Three Options to Protect Your Car in a Bankruptcy

Filing for bankruptcy can be overwhelming, especially for newlyweds. While you can usually keep your vehicle if you file Chapter 13 bankruptcy, your car may be in danger if you file for Chapter 7 bankruptcy protection. The measures you must take to protect the car depend on your situation, as well as on state bankruptcy laws.

Cars in Bankruptcy

As soon as you file for Chapter 7 bankruptcy, an automatic stay prevents any lender with a lien on your vehicle from repossessing it. Even if a lender has already repossessed the vehicle, the automatic stay prevents him from selling it to recover the debt. In either case, your bankruptcy trustee may seize the vehicle, sell it and use the proceeds to pay your creditors.

State Vehicle Exemption

Every state has a set of exemptions that applies to debtors in bankruptcy. Each exemption allows the debtor to remove certain property from the bankruptcy proceedings. If your state has an exemption for vehicles, you can use it to protect your car during bankruptcy. However, most state vehicle exemptions place a limit on the value of the exempt vehicle. If your car is worth more than the limit, the trustee will seize the car, pay the amount of the exemption to you and use the car's remaining value to pay your creditors.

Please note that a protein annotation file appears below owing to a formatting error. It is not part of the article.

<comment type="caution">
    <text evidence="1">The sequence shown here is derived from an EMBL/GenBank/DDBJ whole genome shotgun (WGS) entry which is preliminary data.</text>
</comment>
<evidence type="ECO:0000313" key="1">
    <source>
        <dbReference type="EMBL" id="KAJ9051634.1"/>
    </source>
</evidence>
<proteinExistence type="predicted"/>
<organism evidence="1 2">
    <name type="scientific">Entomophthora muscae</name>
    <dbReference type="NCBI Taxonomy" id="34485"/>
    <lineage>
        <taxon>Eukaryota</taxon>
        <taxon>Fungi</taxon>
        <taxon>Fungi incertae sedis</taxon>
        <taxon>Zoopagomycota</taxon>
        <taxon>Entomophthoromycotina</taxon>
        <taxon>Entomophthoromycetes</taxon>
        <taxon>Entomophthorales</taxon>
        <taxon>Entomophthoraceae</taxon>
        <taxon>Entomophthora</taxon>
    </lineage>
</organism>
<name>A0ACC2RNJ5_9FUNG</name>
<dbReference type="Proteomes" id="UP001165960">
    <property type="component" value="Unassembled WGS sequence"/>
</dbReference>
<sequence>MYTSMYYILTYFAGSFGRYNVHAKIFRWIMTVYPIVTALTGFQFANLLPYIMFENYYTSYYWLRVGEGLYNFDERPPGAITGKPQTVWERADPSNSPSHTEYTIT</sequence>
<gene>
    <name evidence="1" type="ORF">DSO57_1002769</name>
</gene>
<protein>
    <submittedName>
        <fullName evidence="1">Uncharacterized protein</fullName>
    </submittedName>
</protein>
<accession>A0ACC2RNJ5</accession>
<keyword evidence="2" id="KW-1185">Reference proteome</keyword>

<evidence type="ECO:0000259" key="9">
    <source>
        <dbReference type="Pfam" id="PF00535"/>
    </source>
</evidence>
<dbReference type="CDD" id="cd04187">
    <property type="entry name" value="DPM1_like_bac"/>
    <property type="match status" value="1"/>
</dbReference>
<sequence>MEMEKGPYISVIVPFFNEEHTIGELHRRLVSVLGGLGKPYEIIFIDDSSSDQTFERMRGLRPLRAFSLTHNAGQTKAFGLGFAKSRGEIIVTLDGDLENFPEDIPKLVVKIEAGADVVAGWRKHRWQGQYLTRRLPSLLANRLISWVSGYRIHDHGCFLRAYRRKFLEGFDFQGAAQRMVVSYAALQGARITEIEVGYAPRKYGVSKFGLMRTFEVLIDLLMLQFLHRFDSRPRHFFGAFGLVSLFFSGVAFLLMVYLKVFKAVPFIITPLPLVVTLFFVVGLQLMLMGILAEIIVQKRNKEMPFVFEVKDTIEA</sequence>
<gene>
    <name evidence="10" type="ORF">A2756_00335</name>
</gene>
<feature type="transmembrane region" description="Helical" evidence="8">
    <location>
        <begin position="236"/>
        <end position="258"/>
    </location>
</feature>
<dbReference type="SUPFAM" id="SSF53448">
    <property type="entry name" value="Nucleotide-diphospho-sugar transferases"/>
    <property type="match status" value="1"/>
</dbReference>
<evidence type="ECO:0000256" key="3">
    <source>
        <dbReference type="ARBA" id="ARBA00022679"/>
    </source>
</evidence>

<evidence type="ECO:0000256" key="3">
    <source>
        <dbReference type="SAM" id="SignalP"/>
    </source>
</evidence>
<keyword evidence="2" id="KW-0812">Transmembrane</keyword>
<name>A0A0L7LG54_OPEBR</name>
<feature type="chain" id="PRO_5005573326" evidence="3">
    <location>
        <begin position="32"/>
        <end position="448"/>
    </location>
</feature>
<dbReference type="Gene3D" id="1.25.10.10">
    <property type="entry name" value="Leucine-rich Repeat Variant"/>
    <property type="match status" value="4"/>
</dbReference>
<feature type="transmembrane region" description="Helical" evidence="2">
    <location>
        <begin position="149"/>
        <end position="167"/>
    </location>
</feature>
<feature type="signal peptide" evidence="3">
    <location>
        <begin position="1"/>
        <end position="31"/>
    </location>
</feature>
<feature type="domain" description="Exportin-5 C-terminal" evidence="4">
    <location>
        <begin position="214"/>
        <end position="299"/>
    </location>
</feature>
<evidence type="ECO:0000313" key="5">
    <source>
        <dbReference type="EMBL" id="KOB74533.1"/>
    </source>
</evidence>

Wildcard Exemption

If your state has no vehicle exemption, or if your car's value exceeds the limit, you may be able to use a wildcard exemption to keep the car. A wildcard exemption is a bankruptcy exemption that debtors can use to exempt any property of their choice from bankruptcy proceedings, as long as the value of the chosen property doesn't exceed the wildcard's limit. You can use the wildcard by itself or, if your state offers both, you can use it in combination with a vehicle exemption.

Pay the Difference

If your vehicle exceeds all allowed exemptions, you may be able to protect it by paying the difference to your trustee. For example, if your state allows you to exempt vehicles worth up to $5,000 and you own a vehicle worth $8,000, you can offer your trustee $3,000 cash in exchange for allowing you to keep the car.


About the Author

Amanda McMullen is a freelancer who has been writing professionally since 2010. She holds a bachelor's degree in mathematics and statistics and a second bachelor's degree in integrated mathematics education.